#OscarsSoWeird? Nominees are strange bunch, but that’s good

In the past three years, the Academy Awards have gone from #OscarsSoWhite to #OscarsSoWeird, in a good and glorious way. Among the stories up for awards tonight in what will be the 90th Academy Awards ceremony: a woman-swamp monster romance (“The Shape of Water”), a parable on racism where the girl from “Girls” is a literal body-snatcher (“Get Out”) and two hours and five minutes of Winston Churchill trying to save the world through the power of national pride, riveting speeches and breakfast bourbon (“Darkest Hour”).

And then there’s the show itself, the first Oscars in the post-Harvey Weinstein era. The Academy Awards have always been a pulpit for winners to speechify on important issues of the day, from war to human rights.

At this year’s ceremony, which begins at 8 p.m. on ABC, the talk will be about Hollywood’s human rights problem — its shameful treatment of women on- and off-screen — and the need to clean up its own house. (And speaking of cleaning up, let’s hope they’ve got the envelopes straight this year, too.)

Now, back to the films.

The only thing most of them have in common, besides the two that are literally about the same World War II battle, is their offbeatness. I dig it. As I always say, I am not a psychic, so my predictions are based on industry scuttlebutt, earlier awards this season and my own gut.

Here are the probable winners and my personal picks:

Best Picture

“Call Me by Your Name”

“Darkest Hour”


“Get Out”

“Lady Bird”

“Phantom Thread”

“The Post”

“The Shape of Water”

“Three Billboards Outside Ebbing, Missouri”

Arguably the two best movies of 2017, Netflix’s “Mudbound” and the disturbingly realistic “The Florida Project,” weren’t even nominated, so of the ones that actually got the nod, I’d give the trophy to either “Phantom Thread” or “The Shape of Water,” both surprisingly beautiful stories about finding true love by flying one’s freak flag. But “Three Billboards” has gotten a lot of pre-Oscar buzz, so I think it might just pull this thing out.

Should win: “Phantom Thread” or “The Shape of Water”

Will win: “Three Billboards Outside Ebbing, Missouri”

Best Actress

Sally Hawkins, “The Shape of Water”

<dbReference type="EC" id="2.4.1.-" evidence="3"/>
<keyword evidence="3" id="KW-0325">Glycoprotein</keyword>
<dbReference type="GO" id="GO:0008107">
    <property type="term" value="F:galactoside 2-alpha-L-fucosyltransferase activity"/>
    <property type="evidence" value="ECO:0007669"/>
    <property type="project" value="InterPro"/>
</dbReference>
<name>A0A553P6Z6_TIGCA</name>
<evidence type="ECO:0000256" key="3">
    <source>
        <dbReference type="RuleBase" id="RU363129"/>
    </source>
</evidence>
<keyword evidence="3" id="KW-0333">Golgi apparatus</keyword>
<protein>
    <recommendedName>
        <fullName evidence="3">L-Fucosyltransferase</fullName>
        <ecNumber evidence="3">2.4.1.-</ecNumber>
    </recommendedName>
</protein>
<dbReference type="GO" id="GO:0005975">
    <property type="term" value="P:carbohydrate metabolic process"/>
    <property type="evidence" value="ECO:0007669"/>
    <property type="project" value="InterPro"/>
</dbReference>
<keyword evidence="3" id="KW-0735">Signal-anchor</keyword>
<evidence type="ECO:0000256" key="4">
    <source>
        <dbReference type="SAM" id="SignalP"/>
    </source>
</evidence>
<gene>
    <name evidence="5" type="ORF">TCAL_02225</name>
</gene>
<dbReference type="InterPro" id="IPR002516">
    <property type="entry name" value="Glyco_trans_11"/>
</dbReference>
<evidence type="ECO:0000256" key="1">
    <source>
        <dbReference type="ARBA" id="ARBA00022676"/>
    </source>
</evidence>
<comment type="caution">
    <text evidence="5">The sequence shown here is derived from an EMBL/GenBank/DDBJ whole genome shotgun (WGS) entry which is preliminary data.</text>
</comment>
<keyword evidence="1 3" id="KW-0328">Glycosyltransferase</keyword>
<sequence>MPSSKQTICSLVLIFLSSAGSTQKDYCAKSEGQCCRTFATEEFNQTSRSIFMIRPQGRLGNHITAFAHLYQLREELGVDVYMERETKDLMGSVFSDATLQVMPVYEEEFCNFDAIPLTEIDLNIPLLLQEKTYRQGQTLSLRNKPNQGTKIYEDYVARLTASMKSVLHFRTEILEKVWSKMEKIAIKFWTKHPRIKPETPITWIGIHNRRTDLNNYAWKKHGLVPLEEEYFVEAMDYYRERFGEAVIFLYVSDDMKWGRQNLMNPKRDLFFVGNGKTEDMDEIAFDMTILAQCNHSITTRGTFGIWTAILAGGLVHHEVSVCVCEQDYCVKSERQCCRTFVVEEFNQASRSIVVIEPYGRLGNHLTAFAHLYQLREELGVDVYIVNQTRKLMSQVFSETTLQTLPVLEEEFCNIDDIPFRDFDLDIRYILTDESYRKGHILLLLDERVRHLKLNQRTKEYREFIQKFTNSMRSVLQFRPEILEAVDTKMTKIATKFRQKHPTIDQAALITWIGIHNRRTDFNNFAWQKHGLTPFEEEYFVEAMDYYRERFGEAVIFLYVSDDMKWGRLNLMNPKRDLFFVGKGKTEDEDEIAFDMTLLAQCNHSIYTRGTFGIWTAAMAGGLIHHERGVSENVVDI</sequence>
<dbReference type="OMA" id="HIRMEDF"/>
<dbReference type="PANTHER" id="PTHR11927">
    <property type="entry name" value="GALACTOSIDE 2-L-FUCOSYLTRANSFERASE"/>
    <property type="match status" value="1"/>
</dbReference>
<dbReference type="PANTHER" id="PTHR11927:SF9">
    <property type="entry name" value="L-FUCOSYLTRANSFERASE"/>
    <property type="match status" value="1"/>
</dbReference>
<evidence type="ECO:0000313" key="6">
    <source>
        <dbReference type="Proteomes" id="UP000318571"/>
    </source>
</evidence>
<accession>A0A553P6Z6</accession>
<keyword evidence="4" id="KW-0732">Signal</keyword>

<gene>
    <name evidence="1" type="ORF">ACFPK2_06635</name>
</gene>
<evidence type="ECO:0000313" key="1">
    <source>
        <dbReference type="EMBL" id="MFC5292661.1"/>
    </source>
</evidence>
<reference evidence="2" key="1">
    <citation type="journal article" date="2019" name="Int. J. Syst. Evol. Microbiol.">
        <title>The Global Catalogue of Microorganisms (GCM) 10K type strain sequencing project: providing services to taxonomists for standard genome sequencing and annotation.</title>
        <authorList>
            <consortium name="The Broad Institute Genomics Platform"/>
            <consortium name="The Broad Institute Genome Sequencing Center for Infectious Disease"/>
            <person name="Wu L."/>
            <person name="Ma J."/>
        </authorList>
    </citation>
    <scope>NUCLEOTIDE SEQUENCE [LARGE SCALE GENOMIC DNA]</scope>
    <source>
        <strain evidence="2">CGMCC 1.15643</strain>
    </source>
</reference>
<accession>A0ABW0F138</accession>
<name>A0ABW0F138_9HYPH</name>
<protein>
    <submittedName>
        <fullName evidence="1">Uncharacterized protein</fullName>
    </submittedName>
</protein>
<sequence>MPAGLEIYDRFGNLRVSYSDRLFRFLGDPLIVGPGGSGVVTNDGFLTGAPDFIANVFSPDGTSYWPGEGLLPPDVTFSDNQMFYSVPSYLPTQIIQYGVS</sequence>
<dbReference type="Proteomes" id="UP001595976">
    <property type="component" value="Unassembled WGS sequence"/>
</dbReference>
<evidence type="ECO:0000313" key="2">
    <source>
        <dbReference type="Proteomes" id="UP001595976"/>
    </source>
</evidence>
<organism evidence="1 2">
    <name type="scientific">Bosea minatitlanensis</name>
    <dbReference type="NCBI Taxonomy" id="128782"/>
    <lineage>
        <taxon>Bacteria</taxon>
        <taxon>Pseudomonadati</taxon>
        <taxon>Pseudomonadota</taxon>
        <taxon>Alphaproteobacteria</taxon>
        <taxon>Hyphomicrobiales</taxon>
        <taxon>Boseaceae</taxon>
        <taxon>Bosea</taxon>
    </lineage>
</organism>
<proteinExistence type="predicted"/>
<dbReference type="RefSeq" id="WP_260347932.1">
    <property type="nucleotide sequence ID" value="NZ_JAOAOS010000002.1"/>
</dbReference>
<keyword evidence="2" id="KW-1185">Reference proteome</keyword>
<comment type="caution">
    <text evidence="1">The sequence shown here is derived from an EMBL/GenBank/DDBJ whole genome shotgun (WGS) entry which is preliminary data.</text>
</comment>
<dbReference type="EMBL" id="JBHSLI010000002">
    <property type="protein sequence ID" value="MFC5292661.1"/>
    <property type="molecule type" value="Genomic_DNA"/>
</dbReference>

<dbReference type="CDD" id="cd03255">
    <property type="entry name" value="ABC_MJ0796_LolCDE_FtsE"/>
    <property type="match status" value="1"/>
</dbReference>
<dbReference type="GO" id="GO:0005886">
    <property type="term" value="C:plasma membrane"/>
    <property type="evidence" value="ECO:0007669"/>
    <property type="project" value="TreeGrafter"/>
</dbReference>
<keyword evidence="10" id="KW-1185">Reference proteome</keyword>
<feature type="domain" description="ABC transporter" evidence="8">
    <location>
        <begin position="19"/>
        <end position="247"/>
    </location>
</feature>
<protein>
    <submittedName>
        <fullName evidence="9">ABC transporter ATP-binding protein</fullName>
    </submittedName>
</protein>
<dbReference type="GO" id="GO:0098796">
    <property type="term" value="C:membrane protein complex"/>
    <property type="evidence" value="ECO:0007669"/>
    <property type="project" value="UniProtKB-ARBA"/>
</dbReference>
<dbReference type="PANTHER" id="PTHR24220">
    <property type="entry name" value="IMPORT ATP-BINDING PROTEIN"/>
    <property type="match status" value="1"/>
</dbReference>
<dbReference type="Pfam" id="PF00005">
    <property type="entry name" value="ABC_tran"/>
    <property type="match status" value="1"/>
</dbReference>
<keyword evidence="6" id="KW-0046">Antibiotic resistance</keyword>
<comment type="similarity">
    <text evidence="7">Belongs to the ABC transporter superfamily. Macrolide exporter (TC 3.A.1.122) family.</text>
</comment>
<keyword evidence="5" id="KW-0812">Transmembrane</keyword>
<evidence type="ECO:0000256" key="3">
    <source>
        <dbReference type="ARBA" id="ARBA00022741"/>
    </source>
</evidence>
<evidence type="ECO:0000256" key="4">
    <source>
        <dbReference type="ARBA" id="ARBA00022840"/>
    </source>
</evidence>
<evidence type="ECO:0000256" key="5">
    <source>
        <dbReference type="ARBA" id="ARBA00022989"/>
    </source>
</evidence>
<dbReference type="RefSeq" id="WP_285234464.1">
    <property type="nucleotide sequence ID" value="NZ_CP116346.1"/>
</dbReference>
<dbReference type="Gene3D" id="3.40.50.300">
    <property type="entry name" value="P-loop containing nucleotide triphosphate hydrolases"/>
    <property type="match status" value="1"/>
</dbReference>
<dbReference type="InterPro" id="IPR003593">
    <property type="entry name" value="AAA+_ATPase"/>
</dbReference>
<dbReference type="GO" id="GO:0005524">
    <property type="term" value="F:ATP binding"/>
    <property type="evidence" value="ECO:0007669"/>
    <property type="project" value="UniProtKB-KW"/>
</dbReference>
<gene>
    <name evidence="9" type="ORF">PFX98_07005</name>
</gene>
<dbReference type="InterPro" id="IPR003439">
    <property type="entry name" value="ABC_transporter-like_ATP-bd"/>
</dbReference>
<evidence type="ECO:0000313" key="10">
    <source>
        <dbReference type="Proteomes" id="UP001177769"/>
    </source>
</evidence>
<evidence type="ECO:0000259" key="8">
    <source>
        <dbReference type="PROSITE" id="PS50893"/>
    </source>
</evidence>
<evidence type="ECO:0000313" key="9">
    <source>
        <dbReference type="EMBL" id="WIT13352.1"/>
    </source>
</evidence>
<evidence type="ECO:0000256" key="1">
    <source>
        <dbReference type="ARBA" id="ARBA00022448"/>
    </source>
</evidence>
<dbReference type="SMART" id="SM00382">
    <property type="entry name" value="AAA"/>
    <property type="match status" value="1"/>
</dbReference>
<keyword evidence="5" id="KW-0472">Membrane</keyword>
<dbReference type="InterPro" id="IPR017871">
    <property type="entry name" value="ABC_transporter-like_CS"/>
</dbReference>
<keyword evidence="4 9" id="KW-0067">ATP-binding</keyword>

Frances McDormand, “Three Billboards Outside Ebbing, Missouri”

Meryl Streep, “The Post”

Margot Robbie, “I, Tonya”

Saoirse Ronan, “Lady Bird”

It’s funny that the two best nominated performances are either about words or the lack of them. McDormand’s fierce warrior of a grieving mother won’t stop verbosely and perversely demanding justice for her murdered child, while Hawkins projects longing, love and growing strength in almost complete silence. I’d love to see Hawkins win, because what she does with just her face and hands is astounding. But I think it’s McDormand’s to lose.

Should win: Sally Hawkins

Will win: Frances McDormand

Best Actor

Timothée Chalamet, “Call Me by Your Name”

Daniel Day-Lewis,“Phantom Thread”

Daniel Kaluuya, “Get Out”

Gary Oldman, “Darkest Hour”

Denzel Washington, “Roman J. Israel, Esq.”

I would not be a disaffected youth again if you paid me in gold and red wine, but Chalamet expertly sold a sexual coming-of-age story in all its wonderful, heartbreaking sensual awkwardness. But Oldman, admittedly acting his old-age makeup off as Winston Churchill, is winning all the things, so I think he’s got this too.

Should win: Timothée Chalamet

Will win: Gary Oldman

Best Supporting Actress

Mary J. Blige, “Mudbound”

Allison Janney, “I, Tonya”

Lesley Manville, “Phantom Thread”

Laurie Metcalf, “Lady Bird”

Octavia Spencer, “The Shape of Water”

There’s not a weak performance in this whole bunch — not one — but I think it comes down to Janney (forever “The West Wing’s” C.J. Cregg to me) as the smoking, drinking sports mom from hell, and Metcalf as a hardworking mother trying to hold it together for her family, totally unappreciated by her annoying daughter. (Yes, Lady Bird is annoying. Come at me.) I preferred Metcalf’s more subtle, stoic crying-on-the-inside vibe but Janney’s gonna win. I’m pretty sure of it.